We are not so far from this as we might think. Consider the billions of dollars spent on abstinence-only programs, President Bush’s appointees in the Office of Family Planning, the restrictions placed on global aid for HIV/AIDS by mandatory abstinence programs, and the fact that Roe v Wade is an issue in the Presidential campaigning of 2008…

But aside from social or political implications, I recommend this film for its very mastery of film making. Its approach to the art form borders on revolutionary and Mungui’s lack of sentimentality is (in my view) heroic.

We’ve had enough heart-warming fantasy-comedies about unexpected pregnancy. If abortion were to become illegal and comprehensive sex-ed neglected, we wouldn’t have a country full of Juno‘s. We’d have a country with an increased rate of unintended pregnancies, and the tragic (anti)heroines of 4 Months, 3 Weeks and 2 Days.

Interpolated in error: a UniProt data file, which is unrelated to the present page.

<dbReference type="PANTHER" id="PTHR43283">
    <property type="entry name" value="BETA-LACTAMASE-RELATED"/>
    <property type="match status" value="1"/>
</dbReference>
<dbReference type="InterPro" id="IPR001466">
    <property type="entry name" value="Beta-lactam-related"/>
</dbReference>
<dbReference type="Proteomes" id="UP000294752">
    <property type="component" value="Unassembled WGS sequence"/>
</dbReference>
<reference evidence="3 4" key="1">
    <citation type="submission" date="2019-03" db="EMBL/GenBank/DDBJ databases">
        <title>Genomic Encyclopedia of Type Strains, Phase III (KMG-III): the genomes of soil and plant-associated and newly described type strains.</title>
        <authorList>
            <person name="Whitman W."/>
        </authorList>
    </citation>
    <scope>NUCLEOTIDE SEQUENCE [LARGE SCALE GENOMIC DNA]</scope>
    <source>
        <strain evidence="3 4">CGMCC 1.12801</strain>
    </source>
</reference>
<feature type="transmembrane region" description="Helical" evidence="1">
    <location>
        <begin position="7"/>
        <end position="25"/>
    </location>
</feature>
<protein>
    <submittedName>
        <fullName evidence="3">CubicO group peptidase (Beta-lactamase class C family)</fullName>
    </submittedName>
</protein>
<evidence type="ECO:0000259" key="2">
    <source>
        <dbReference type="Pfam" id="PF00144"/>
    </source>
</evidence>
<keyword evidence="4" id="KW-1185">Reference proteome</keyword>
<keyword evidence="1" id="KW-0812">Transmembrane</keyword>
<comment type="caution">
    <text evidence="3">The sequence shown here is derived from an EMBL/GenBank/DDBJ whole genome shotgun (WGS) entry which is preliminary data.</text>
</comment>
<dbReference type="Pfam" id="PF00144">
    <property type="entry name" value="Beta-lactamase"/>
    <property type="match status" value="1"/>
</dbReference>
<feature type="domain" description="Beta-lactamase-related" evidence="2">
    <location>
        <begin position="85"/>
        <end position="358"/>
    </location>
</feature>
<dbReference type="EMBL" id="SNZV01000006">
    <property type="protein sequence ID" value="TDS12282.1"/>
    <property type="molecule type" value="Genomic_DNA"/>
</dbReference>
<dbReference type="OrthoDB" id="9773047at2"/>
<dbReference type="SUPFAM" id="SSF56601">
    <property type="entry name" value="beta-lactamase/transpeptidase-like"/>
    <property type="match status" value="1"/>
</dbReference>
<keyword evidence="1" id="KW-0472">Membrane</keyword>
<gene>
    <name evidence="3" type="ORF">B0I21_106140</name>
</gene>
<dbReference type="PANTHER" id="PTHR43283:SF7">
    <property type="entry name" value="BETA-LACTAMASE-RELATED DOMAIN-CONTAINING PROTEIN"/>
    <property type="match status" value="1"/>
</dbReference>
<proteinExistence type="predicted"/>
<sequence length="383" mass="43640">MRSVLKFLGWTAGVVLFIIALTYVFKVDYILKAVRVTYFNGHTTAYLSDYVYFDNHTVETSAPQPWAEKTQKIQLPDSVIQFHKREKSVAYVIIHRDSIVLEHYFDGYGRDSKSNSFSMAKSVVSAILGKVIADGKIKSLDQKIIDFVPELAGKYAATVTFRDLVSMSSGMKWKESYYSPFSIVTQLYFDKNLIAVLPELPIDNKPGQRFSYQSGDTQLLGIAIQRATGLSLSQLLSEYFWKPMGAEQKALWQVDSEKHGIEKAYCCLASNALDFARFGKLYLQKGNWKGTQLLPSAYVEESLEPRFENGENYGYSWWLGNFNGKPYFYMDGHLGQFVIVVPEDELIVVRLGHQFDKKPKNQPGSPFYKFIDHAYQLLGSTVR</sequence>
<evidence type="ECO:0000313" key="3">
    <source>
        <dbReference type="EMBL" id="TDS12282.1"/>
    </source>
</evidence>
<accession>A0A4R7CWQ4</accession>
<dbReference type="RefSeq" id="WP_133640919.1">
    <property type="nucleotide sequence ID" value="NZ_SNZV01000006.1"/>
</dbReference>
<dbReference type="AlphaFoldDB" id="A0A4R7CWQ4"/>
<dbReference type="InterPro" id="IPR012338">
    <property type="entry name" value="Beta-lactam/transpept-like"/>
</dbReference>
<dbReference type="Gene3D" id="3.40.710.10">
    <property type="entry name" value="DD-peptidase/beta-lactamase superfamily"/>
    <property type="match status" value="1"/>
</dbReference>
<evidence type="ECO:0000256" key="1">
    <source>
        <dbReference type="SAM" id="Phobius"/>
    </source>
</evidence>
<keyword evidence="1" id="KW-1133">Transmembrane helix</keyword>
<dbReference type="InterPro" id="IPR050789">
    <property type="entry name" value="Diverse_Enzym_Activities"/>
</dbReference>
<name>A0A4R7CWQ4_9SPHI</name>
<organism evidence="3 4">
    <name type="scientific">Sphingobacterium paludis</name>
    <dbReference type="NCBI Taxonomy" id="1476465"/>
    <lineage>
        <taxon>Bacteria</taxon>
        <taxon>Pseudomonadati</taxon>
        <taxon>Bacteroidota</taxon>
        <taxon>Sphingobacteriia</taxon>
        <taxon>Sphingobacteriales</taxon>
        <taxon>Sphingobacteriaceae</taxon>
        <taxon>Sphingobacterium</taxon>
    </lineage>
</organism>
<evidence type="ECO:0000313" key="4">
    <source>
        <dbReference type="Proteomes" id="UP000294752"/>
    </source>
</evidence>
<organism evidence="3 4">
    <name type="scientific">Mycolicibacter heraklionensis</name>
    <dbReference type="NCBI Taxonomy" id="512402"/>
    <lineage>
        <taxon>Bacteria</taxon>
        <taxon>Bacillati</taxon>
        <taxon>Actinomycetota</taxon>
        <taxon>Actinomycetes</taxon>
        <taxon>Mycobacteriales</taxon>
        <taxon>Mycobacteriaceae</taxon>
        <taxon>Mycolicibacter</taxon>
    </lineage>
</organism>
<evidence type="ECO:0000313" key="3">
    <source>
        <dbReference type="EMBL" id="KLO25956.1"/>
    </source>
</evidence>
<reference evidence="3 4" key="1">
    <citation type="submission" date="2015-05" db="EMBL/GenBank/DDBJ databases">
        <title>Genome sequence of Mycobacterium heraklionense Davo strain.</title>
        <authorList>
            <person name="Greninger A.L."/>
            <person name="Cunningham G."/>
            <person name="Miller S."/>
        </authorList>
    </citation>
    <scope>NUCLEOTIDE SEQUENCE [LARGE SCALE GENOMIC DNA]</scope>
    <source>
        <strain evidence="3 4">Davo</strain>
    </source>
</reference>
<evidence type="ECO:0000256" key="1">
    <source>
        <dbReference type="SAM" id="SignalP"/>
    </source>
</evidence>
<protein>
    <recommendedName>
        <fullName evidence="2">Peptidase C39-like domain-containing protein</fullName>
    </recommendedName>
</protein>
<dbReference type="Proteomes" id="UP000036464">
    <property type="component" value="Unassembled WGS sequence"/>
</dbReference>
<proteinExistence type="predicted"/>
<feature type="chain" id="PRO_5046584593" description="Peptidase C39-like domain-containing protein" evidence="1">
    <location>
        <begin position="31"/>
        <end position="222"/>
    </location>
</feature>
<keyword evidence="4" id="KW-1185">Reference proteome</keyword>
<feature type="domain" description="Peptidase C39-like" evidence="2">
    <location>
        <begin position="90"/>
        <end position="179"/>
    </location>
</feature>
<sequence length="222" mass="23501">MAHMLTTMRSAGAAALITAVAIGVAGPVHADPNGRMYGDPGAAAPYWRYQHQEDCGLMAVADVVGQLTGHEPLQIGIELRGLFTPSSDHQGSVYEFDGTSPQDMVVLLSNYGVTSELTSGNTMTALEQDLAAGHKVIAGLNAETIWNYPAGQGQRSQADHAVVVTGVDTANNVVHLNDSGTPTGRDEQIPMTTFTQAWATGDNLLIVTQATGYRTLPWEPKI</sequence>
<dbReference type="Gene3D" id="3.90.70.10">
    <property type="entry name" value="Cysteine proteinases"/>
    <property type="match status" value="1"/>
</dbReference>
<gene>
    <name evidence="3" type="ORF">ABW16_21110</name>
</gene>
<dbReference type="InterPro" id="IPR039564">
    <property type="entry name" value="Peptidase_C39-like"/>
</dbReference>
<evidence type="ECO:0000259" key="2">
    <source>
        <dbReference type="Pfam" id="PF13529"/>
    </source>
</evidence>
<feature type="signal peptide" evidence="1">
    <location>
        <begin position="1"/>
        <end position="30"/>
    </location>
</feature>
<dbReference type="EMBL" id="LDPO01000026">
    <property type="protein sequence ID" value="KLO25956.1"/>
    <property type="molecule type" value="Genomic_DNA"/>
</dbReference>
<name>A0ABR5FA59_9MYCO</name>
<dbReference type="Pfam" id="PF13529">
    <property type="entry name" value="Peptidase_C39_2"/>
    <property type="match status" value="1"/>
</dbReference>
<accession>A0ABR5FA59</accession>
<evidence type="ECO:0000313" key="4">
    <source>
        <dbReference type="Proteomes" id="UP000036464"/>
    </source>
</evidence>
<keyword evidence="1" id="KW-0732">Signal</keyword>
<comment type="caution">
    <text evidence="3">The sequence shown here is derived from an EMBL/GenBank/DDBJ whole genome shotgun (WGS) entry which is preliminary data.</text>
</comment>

Advertisements

“Coaching Boys Into Men” NY Domestic Violence Campaign Seen as “Boybashing” by Men’s Rights Group

February 1, 2008

Here’s the print ad. What do you think? Orangeboy_sm

The men’s activist group The New York Coalition of Fathers and Families recently staged a protest against the ads, which are sponsored by New York’s Office for the Prevention of Domestic Violence. The ads will appear in print, and in TV and radio spots throughout the state.

Some people recognize that domestic violence awareness efforts and aid services routinely fail to target male victims. Jan Brown, Founder and Executive Director of the Domestic Abuse Helpline for Men and Women, works daily to provide support to, and raise awareness about, male victims of domestic abuse. (Although interestingly, the organization targets heterosexual couples only. Men abused by women.) See Comments.